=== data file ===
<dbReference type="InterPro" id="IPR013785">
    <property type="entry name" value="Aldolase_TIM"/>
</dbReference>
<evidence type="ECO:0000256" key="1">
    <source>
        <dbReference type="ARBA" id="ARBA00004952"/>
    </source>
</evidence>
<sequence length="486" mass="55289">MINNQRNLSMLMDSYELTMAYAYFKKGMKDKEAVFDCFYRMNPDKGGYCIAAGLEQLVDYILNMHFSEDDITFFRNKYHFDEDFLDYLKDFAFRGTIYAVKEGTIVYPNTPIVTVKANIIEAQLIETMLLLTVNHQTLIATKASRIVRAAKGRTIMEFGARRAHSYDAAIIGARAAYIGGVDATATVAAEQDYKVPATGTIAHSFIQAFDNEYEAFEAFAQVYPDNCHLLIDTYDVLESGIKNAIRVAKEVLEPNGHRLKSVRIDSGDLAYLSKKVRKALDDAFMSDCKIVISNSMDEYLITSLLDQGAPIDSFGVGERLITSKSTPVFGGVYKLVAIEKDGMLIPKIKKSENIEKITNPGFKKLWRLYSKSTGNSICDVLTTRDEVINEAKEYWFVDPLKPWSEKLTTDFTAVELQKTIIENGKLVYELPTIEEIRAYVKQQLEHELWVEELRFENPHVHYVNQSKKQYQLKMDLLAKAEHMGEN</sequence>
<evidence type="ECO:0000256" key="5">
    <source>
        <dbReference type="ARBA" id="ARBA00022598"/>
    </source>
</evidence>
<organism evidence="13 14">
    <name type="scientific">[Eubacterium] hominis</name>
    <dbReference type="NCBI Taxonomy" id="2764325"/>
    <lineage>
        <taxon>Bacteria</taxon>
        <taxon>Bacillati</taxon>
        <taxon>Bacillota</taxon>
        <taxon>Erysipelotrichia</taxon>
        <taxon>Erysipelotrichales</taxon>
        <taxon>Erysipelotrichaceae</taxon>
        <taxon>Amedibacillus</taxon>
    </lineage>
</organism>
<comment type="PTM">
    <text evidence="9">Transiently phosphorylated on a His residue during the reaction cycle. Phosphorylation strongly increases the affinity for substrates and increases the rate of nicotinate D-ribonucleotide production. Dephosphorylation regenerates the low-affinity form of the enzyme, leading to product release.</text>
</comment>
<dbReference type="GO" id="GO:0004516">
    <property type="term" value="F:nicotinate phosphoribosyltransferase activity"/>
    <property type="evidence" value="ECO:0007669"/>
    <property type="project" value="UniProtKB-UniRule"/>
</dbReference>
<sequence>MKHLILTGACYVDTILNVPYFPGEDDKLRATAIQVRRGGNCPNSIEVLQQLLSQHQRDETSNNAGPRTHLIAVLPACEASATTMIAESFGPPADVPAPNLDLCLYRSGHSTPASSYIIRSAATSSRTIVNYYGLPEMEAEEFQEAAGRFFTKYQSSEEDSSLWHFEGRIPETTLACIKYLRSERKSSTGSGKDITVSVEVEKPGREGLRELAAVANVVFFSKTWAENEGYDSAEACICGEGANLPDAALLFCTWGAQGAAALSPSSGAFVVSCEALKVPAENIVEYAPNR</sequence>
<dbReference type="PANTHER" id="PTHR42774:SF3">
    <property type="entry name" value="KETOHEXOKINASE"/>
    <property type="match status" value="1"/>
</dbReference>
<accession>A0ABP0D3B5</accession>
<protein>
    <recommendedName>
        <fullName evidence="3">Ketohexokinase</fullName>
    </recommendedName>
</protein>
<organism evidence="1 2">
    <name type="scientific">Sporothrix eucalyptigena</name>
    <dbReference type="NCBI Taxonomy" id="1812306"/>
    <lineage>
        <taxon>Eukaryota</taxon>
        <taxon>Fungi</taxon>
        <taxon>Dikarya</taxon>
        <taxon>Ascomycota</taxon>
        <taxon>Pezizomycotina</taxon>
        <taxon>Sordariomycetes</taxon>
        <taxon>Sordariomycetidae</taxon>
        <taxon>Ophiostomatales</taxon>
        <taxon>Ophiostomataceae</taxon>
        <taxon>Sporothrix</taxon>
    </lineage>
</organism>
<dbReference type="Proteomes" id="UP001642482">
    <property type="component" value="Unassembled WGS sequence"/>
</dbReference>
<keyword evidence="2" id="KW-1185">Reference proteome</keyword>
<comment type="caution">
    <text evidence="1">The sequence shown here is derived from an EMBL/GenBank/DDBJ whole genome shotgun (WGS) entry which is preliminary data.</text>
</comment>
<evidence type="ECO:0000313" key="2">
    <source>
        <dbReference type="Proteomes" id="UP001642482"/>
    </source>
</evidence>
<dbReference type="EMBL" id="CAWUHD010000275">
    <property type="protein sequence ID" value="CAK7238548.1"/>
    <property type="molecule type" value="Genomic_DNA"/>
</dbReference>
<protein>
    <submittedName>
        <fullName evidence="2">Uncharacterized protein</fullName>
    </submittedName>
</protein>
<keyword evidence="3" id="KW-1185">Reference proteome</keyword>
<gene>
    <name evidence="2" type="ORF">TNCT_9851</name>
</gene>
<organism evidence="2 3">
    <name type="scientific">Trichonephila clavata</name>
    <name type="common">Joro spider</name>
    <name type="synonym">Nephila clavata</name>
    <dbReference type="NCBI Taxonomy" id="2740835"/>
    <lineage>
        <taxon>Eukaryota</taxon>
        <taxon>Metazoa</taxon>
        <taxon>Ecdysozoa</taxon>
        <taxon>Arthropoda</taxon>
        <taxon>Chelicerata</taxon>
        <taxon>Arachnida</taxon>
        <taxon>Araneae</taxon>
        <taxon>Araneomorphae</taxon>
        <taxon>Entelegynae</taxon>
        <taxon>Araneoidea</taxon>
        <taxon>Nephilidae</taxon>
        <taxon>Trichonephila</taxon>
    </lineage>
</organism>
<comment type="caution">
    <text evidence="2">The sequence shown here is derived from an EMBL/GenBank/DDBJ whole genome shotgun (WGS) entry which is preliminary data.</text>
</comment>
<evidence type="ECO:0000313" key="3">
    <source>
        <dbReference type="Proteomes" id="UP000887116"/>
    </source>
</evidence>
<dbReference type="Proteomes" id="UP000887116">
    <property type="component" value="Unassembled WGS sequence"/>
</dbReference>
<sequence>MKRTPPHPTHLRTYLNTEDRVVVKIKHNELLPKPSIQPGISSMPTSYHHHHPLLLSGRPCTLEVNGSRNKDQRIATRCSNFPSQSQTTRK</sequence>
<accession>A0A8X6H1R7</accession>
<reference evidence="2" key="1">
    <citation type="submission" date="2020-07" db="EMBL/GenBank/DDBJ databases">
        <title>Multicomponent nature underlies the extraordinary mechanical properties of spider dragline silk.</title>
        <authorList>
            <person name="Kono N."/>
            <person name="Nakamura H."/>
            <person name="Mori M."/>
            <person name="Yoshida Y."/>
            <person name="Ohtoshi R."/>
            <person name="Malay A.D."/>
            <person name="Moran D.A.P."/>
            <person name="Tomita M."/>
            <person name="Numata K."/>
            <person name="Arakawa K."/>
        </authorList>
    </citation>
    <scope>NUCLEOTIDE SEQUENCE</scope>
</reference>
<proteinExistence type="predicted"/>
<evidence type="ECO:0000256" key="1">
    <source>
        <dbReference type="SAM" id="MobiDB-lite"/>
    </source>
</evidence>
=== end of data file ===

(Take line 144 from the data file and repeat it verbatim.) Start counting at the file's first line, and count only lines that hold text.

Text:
</evidence>